OKUMA, Japan – The radioactive water that has accumulated at Japan’s crippled nuclear power plant remains the biggest problem hampering the cleanup process three years after the disaster.
The Fukushima Dai-ichi plant has stabilized substantially since the March 11, 2011, earthquake and tsunami destroyed its power and cooling system, triggering meltdowns. Massive amounts of water are being used to cool the melted cores at three reactors, but some of the contaminated water has seeped through the ground into the Pacific and leaked repeatedly from storage tanks.
Plant chief Akira Ono said Monday that improving water management is crucial not only to the plant cleanup but also decontamination of the area so evacuees can return to their homes.
“The most pressing issue for us is the contaminated water, rather than decommissioning,” Ono said during a plant tour for foreign media, including the Associated Press. “Unless we resolve the problem, fear of the society continues and the evacuees cannot return home.”
Experts say the water leaks are spreading radiation across the plant and into the sea, hampering the cleanup process.
To mitigate the problem, Tokyo Electric Power Co. will build an underground ice wall around the four damaged reactor units to block contaminated water from leaking out while keeping underground water from flowing in: a multibillion-dollar government project.
On Monday, workers were making final preparations to activate an experimental ice wall at a test site at the plant. The test is set to start within days, then the nearly 1.2-mile wall around the four units would be built for use sometime next year. A similar method has been used at a U.S. nuclear plant, but one with this magnitude is untested, and some experts say backup measures should be installed.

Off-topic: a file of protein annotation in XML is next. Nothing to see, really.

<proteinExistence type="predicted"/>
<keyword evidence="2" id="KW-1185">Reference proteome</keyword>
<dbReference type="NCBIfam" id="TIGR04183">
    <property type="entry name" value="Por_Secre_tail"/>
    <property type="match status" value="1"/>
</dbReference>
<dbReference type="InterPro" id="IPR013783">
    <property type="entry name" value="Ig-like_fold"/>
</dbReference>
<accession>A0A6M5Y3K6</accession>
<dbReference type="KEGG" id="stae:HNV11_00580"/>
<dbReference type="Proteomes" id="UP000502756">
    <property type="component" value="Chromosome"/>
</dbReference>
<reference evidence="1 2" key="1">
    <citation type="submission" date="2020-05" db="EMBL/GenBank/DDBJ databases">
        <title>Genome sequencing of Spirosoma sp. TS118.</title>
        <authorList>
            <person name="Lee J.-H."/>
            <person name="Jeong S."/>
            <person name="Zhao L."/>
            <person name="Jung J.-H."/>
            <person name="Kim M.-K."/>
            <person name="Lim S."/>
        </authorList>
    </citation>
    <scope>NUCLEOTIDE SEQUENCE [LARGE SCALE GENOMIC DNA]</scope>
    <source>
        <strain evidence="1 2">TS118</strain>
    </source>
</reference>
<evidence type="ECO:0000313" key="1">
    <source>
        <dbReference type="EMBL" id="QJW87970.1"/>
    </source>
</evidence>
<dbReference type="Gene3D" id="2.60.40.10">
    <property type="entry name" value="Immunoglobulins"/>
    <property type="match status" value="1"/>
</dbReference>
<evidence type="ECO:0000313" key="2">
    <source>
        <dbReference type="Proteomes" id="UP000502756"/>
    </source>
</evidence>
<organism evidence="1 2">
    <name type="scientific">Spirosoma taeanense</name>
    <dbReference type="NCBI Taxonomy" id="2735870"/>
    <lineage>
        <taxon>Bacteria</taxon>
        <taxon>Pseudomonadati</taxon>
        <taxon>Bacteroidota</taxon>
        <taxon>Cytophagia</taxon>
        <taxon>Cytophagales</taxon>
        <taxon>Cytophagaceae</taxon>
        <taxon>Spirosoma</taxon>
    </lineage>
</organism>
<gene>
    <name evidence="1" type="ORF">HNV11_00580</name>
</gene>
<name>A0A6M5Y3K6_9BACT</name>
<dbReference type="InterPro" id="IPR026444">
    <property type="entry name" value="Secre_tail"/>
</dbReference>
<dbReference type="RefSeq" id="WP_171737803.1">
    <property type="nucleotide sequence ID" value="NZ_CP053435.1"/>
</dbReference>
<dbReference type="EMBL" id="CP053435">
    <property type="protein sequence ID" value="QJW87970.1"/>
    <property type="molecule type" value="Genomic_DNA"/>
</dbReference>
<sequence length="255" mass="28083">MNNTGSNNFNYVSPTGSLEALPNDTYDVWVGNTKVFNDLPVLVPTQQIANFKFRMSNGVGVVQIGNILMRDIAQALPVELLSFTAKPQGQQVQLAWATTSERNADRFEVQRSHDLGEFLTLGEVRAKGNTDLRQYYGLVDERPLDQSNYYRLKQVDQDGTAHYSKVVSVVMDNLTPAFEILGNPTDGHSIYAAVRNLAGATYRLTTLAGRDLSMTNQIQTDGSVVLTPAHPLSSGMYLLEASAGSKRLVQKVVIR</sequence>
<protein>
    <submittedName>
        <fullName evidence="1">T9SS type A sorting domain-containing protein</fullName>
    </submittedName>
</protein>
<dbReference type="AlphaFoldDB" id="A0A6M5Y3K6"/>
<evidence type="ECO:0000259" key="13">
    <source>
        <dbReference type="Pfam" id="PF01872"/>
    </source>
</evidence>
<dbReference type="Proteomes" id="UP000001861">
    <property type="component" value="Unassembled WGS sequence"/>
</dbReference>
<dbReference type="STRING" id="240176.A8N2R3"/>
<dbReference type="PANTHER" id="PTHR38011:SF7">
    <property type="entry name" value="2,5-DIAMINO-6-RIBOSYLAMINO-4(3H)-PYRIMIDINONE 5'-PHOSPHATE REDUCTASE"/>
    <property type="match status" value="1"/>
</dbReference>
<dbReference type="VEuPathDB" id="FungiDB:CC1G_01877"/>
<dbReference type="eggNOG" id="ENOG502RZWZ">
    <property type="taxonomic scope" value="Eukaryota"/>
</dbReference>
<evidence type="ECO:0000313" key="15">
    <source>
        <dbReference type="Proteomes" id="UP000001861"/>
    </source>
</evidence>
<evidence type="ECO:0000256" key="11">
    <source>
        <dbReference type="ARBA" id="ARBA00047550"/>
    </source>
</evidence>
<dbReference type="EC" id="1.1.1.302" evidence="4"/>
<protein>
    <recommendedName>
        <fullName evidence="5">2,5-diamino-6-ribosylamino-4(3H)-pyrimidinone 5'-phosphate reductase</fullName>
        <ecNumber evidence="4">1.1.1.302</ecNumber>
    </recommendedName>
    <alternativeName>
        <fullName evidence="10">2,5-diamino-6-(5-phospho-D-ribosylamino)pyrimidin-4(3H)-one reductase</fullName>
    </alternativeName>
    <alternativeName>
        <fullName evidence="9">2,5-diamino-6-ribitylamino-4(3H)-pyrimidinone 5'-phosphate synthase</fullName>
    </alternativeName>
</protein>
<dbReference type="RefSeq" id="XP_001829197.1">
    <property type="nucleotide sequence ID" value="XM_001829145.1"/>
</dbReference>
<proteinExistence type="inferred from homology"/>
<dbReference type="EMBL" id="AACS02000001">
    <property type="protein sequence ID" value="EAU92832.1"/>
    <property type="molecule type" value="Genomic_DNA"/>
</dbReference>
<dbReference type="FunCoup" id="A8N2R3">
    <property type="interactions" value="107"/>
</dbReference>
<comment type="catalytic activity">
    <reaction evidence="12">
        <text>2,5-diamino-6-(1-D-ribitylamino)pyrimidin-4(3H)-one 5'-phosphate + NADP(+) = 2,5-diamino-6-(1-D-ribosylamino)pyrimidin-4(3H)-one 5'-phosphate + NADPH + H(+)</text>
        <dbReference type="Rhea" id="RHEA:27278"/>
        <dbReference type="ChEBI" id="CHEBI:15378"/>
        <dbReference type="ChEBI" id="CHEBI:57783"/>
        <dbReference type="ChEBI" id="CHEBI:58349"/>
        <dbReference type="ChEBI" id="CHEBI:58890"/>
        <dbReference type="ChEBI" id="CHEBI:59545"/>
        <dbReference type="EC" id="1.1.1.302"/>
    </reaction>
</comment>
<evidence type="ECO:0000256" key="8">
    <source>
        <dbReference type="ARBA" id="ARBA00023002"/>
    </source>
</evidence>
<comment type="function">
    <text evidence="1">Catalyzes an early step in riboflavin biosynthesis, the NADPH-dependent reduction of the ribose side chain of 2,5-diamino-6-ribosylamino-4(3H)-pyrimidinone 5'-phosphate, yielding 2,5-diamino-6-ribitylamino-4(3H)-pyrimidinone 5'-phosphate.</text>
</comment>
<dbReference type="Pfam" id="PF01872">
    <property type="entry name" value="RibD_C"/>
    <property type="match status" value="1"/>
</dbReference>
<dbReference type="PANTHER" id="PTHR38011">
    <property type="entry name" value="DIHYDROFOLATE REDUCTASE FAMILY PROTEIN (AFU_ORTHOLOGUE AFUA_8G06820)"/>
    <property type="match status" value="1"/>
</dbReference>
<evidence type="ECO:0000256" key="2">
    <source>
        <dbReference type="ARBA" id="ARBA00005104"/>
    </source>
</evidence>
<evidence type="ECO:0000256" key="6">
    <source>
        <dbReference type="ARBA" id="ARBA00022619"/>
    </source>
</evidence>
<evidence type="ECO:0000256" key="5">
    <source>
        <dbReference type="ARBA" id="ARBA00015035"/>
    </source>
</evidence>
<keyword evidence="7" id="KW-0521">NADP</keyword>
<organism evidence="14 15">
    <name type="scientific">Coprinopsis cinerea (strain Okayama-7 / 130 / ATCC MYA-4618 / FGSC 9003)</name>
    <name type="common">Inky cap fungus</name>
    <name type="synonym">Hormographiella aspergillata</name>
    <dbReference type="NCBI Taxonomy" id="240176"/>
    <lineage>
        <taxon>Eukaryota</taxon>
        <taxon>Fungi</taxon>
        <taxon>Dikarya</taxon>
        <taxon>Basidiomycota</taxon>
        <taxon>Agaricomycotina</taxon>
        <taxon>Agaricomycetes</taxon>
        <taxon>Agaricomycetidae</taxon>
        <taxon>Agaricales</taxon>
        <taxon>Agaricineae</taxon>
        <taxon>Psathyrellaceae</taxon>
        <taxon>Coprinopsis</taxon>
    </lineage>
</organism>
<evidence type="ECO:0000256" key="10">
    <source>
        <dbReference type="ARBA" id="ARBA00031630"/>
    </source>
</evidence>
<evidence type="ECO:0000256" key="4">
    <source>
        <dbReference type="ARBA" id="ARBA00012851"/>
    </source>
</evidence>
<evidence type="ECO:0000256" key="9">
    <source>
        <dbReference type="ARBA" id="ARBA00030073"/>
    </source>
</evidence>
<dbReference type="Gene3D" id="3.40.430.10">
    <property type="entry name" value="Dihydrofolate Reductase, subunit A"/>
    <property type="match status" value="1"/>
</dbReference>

The plant has accumulated 436,000 tons of contaminated water stored in 1,200 industrial tanks that have taken over large parts of the plant. TEPCO has developed a set of water treatment units that can remove all radioactive elements but tritium for safer storage of the water, and is currently working to build another set, while developing its upgraded version as part of a government project. The plant is feared to run out of storage capacity sometime next year.
Dale Klein, former U.S. Nuclear Regulatory Commission chairman who heads a group of outside advisers for TEPCO’s nuclear reform, said the space is limited and the water should be released into the sea eventually. He said that scientists agree that tritium is not harmful like bone-settling strontium and cesium, and can be safe in a controlled release.
“Storing the massive amounts of water in tanks is not sustainable,” said Klein, who was also at the plant Monday. “My assessment is it’s not science that needs to be developed, but it’s public policy.”
Repeated water leaks, as well as preventive measures, monitoring and water have caused higher levels of exposures among workers.
The number of workers who were exposed to more than 5 millisievert – the benchmark annual exposure level for seeking labor compensation for developing leukemia – had fallen to 98 in June 2013 but surged back as high as 398 in October before slightly leveling off to about 250 in January. More than 2,900 workers were exposed to 5 millisievert or above in March 2011.
Many workers who were at the plant early in the crisis had been removed from plant jobs or retired after reaching their exposure limits. TEPCO has acknowledged that securing a steady stock of skilled workers for the plant’s decadeslong decommissioning is a challenge.
In a landmark step toward decommissioning, the plant started removing fuel rods from Unit 4 storage pool in November. More than a quarter of its 1,533 fuel rods have been moved to a safer storage.
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